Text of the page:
Close this search box.

What Causes House Foundations to Move?

In our last blog post, we discussed the warning signs to identify if your foundations are moving. The ground and soil beneath your home can become unstable and cause your foundations to move and weaken your house’s structure. In this article, we highlight the main factors that can cause foundations to move.



When the soil beneath your home becomes saturated from poor drainage or heavy precipitation, the soil swells and exerts pressure on foundations. Water can also saturate deep underneath foundations and turn the earth to mud and slush, causing the foundation to drop. What’s more, when oversaturated ground freezes, expanding columns of water force foundations upward. Additionally, a plumbing leak under a slab also causes excess moisture, making the slab heave upward from expansive soil and move your foundations.

In contrast, when there is not enough water from extreme dryness, drought, or vegetation, the ground cracks and the weight of the building compresses, causing cracks, and the foundations drop. The ground and soil contracts, shrinks and pulls away from the foundations, creating a gap and allowing for movement, which reduces the support, and the foundations shift and settle.



Poor drainage can result in too much moisture in the soil, causing foundations to move. Poor drainage can be due to negative slopes, standing water, blocked gutters, and downspouts directed towards the home. The added moisture saturates the soil, making it settle and compact, causing uneven support.



Tree roots soak up the water that keeps the soil moist. They remove the moisture from the soil too much and shrink the soil. Transpiration from plants makes the roots dessicate the soil beneath the home, causing the soil to shrink and the home to settle. This is particularly an issue with large roots underneath or next to the home, as they suck up the moisture that keeps foundations stable.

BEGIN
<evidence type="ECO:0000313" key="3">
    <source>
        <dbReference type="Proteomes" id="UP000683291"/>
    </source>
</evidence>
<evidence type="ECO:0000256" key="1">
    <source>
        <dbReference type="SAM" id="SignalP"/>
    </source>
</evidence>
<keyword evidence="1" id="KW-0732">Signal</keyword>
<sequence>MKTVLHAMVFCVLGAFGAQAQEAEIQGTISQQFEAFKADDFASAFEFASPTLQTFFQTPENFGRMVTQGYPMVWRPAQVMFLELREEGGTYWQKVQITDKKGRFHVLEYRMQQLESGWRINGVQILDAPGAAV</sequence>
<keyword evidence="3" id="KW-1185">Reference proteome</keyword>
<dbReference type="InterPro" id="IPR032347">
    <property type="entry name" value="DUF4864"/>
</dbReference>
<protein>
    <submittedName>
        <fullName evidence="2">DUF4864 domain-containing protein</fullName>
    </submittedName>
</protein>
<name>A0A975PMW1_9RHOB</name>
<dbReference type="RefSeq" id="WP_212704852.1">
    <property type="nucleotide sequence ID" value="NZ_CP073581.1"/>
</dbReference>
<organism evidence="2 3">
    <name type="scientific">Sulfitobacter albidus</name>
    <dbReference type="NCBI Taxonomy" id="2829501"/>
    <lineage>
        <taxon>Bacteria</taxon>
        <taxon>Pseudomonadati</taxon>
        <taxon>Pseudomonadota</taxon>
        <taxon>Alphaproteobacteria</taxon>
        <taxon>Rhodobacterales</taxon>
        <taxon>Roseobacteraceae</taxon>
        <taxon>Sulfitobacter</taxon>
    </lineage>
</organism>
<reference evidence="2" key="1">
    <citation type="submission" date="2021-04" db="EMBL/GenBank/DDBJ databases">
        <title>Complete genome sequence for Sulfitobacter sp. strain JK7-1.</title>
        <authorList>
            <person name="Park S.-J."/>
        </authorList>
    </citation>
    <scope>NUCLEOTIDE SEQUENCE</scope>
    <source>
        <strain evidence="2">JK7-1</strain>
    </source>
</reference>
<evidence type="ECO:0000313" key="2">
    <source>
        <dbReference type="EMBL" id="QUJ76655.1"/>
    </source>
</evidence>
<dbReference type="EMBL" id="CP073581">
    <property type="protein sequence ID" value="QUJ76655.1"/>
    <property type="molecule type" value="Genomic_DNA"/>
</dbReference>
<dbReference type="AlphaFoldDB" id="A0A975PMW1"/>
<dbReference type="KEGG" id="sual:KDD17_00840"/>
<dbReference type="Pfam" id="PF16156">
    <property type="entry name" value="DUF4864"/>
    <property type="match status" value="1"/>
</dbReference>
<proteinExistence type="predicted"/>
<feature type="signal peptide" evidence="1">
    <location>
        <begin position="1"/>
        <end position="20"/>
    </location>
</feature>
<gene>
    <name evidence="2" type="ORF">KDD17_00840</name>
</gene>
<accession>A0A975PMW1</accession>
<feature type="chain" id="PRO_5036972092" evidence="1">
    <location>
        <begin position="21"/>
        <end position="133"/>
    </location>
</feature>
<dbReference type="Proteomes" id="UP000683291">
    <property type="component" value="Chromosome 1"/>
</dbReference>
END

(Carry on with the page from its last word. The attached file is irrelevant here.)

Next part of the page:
Changig weather means that the soil and earth beneath your home is in constant flux. When it rains heavily, snows, or floods, soil becomes oversaturated with water, causing hydrostatic pressure which puts pressure on the foundations, leading to cracking, shifting and leaking. If the weather reaches freezing temperatures, the saturated ground can also expand and push foundations upward. Likewise, if the soil is too dry, it contracts and takes its support with it. This constantly changing weather and constantly contracting and expanding of the soil results in weakened foundations.



The way your foundations were laid and the ground they were laid upon also affects your foundations. If quality building materials were not used, foundations will be weaker and more susceptible to movement. Likewise, if the soil beneath your home was not prepared correctly, and it was backfilled without being sufficiently compacted, or substandard materials were used, your foundations will be more likely to move.



When soil is not properly compressed beneath the home, the weight of your house upon it leads to issues, particularly when cut and fill methods have been used. The type of soil also impacts movement. Sand does not support foundations very sufficiently, and clay expands and shrinks, leading to pressure, lack of support, and upheaval. Soft, low-density soils present issues, as does consolidating soil, which dries and constricts, leaving a gap and room for movement.


If you are experiencing foundation stability issues, it is important that you address the causes early to prevent them from leading to long-term damage to your property.